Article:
Nursing is definitely a fulfilling and important career path. You likely chose nursing because you wanted to work in a meaningful job and help people. Without question, nursing offers many rewards, but it’s important to be aware of another aspect: workplace hazards.
The Bureau of Labor Statistics reported that in 2016, RNs in the private industry experienced an estimated 19,790 days-away-from-work injury and illness cases. These cases occurred at an incidence rate of 104.2 cases per 10,000 full-time workers, greater than the rate for all occupations (91.7 per 10,000 workers).
It’s important to understand the workplace hazards that you might face, including physical hazards, chemical hazards, and others. If nothing else, being aware will help you practice safety on the job.
How to Safeguard Against Workplace Hazards
Before getting into some of the common dangers of nursing, remember: many professions have safety issues and threats. But reducing risk and accident prevention can help, as can using best practices and following proper protocols for activities like:
- Lifting and moving patients
- Handling sharp objects
- Dealing with chemicals
- Wearing protective clothing and equipment
- Following safety procedures and precautions in the hospital
The more you protect yourself and the more precautious you take, the better equipped you will be to stay safe, healthy and happy.
The Most Common Physical Dangers for Nurses
According to the Centers for Disease Control and Prevention, National Institute for Occupational Safety and Health (NIOSH), a major concern in occupational healthcare is the potential for musculoskeletal disorders. Nurses often deal with physical hazards due to:
- Heavy manual lifting when transferring or repositioning patients
- Working in awkward positions
- Straining to lift or move obese patients
- A significant amount of time standing and walking
There are other physical dangers commonly associated with certain patient populations, such as those in psychiatric wards, emergency rooms, waiting rooms and geriatric units. The CDC reports that nurses are more often the target of workplace violence than other healthcare workers. Effects include:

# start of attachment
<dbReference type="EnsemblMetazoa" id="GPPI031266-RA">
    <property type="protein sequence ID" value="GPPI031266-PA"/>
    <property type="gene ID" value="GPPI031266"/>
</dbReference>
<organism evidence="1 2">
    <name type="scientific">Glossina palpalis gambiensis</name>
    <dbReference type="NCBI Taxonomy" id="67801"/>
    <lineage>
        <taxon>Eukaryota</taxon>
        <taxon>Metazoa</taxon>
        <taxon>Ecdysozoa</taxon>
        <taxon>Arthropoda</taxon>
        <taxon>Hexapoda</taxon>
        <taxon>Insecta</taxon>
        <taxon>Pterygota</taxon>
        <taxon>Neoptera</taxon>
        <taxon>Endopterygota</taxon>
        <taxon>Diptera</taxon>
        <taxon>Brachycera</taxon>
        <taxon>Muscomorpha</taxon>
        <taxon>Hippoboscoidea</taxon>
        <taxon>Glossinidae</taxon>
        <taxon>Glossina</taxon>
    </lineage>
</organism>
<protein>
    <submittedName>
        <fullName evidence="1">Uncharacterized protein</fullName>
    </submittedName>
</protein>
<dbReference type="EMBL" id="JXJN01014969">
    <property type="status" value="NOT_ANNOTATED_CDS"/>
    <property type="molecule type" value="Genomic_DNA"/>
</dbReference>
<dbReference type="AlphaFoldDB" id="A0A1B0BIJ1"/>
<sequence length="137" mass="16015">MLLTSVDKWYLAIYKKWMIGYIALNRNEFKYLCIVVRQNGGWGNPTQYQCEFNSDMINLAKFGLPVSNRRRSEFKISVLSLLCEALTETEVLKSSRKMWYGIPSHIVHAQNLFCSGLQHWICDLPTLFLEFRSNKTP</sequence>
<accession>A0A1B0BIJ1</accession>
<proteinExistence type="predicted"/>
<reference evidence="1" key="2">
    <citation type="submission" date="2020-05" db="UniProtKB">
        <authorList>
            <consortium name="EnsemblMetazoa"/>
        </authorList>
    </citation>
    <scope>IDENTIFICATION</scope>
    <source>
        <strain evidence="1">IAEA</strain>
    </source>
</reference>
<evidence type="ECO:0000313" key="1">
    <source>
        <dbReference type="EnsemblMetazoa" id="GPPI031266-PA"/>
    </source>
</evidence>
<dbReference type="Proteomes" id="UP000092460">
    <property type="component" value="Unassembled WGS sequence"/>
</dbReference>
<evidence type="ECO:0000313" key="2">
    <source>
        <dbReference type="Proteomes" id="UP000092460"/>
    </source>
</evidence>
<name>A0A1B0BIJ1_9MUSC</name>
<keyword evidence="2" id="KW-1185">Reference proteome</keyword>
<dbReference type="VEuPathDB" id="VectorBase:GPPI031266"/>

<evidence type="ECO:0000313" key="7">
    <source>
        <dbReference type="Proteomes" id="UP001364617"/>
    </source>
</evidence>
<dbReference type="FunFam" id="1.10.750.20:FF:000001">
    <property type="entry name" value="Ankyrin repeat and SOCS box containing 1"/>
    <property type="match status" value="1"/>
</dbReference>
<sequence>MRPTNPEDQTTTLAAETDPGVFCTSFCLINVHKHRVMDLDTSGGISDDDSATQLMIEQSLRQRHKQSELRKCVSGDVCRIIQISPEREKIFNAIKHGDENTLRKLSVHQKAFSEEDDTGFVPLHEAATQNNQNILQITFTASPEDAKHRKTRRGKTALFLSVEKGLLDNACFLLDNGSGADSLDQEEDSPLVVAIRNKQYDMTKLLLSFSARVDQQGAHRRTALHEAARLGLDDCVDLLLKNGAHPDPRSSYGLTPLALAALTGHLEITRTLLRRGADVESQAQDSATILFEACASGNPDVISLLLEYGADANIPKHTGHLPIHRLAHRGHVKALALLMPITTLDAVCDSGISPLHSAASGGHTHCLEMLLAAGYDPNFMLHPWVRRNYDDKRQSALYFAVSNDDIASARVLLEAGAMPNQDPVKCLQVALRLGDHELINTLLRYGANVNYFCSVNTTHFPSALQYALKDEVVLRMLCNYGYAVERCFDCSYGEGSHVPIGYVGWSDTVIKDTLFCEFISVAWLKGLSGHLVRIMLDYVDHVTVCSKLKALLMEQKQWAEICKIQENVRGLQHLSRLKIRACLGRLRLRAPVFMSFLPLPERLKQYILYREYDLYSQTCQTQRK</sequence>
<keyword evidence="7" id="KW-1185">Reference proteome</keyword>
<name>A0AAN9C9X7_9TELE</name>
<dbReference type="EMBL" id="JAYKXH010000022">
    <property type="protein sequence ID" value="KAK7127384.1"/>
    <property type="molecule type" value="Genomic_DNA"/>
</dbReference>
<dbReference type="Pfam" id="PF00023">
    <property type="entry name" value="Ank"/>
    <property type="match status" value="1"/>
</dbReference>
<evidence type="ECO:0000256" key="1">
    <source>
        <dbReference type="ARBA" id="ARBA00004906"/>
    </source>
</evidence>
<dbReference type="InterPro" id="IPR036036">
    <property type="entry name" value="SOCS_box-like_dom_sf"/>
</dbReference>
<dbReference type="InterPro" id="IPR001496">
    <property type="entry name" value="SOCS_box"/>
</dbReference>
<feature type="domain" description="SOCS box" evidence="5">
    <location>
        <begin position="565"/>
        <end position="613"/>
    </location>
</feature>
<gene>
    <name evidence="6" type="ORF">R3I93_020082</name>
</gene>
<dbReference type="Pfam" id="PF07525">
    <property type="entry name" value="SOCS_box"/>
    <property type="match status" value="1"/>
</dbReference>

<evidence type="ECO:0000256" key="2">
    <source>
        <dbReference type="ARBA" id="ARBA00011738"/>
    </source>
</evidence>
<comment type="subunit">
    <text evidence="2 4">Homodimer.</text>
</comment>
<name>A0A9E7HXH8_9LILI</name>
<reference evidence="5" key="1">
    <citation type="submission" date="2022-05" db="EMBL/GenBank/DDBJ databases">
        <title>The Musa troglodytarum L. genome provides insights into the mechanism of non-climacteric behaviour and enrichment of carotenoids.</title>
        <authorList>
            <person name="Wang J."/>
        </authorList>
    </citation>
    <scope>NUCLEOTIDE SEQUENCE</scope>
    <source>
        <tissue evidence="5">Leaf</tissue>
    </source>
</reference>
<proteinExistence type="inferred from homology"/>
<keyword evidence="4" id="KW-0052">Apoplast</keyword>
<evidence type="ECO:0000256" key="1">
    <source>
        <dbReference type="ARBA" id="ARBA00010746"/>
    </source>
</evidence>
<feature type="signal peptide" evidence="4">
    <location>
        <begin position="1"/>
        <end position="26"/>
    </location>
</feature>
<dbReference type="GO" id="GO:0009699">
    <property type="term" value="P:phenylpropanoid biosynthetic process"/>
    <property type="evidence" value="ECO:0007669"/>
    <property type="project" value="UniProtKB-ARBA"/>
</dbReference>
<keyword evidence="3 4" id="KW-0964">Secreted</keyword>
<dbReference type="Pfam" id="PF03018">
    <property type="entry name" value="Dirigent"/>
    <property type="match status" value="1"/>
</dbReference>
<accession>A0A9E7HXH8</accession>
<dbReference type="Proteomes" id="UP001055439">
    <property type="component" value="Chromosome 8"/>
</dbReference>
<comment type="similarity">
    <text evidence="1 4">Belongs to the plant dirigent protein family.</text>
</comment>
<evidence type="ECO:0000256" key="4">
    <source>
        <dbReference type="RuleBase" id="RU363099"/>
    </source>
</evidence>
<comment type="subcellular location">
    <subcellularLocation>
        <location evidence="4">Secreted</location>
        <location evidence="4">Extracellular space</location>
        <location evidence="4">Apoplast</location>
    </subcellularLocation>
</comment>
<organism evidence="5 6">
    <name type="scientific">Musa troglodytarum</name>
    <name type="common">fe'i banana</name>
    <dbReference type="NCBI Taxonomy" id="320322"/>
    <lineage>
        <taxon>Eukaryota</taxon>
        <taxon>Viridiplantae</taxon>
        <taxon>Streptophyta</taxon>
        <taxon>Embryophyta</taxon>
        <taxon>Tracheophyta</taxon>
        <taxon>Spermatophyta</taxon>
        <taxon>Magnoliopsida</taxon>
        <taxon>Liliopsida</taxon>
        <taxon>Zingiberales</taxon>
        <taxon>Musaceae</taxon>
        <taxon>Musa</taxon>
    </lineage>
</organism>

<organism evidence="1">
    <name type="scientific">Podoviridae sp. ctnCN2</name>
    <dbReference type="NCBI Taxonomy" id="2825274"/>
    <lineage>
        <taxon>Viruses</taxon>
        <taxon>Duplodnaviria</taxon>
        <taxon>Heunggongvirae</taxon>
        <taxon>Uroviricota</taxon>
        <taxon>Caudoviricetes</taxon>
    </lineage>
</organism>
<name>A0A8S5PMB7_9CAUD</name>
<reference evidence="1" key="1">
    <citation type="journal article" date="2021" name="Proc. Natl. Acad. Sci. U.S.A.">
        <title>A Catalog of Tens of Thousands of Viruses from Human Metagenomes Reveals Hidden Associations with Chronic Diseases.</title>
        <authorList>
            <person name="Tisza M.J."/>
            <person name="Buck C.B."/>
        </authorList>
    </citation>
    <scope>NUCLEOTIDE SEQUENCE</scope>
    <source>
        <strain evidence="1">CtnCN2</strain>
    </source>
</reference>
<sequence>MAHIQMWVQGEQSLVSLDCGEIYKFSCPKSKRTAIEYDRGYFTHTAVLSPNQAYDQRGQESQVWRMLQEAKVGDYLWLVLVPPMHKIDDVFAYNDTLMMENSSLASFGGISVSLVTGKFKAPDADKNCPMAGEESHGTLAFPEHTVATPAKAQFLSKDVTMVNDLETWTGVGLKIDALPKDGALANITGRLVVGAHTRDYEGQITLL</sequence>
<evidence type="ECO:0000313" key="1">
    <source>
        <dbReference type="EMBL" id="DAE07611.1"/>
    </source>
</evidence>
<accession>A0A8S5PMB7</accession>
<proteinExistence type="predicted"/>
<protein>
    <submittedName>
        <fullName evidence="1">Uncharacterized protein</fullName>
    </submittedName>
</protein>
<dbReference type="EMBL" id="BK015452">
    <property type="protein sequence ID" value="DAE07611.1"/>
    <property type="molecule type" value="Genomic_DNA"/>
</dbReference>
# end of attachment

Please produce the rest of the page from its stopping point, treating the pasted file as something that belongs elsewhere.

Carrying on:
- Minor and serious physical injuries
- Temporary and permanent physical disability
- Psychological trauma
Other Dangers for Nurses
The physical dangers of nursing are most obvious, but there are other workplace hazards nurses should be aware of:
- Infectious diseases. Nurses are frequently exposed to Hepatitis B, MRSA, tuberculosis, and HIV. Exposure to blood-borne pathogens sometimes occurs during a needlestick injury, which experts estimate happens to 800,000 healthcare workers every year.
- Latex allergy. A mild allergic reaction might cause dermatitis, while a severe allergy can trigger anaphylaxis. Vinyl gloves can safely replace latex when clinicians are allergic.
- Radiation exposure. Nurses working in the radiology department or ER may have higher than average risk of exposure.
- Chemical exposure. Sterilizing agents and chemotherapy drugs carry a significant health risk.
- Dermatitis resulting from hand hygiene. Healthcare professionals who adhere to proper hand hygiene protocols are the most likely to have moderate or severe cases of contact dermatitis.
Stress Challenges for Nurses
As wonderful a career as nursing is, it does come with stress. Nurses, especially those in hospital and acute care settings, can work long hours and in stressful settings. Other examples of situations that lead to stress on the job for nurses include:
- Caring for terminal patients (e.g. in an oncology unit or cancer center)
- Rotating shifts and 12-hour shifts
- Fast-paced, emergent situations (e.g. in an emergency room or level one trauma center environment)
When emotional and mental stress builds up, it often manifests in physical ways, causing headaches, fatigue, depression, gastrointestinal distress, or back/neck pain. Workload overload and burnout can result from insufficient nurse-to-patient ratios or mandatory overtime during periods of short-staffing.
How Do Nursing Hazards Affect Patient Care?
The phrase “culture of safety” is a term you might have heard. A culture of safety is one that elevates the importance of keeping patients safe from errors and injury. Yet, workplace safety for nurses does not always receive the attention it should. The reality is, failing to keep nurses safe from workplace hazards, illness, or injury can have direct consequences on patient care. A few examples:
- When nurses have physical problems like back injuries, they’re less likely to be able to do their jobs effectively.
- When nurses are overly stressed when they are at work, it leads to early burnout and a likelihood that they will change careers, which contributes further to the looming nursing shortage.
- Job dissatisfaction and burnout has linked to higher rates of poor outcomes, like hospital-acquired infections.
Bottom line: When nurses are healthy, well rested, and safe on the job, they have more job satisfaction (and life satisfaction) overall—which, in turn, has an impact on patient outcomes and quality of care.
As mentioned earlier, reducing your risk as a nurse will help you avoid some of the more common dangers in the profession.
Educating yourself is also essential. If you’re interested in furthering your education with a BSN or MSN degree, explore American Sentinel University. We have MSN specializations in Infection Prevention and Control as well as Case Management, Nursing Informatics, Family Nurse Practitioner, Adult Gerontology Primary Care Nurse Practitioner, and Nursing Management and Organizational Leadership.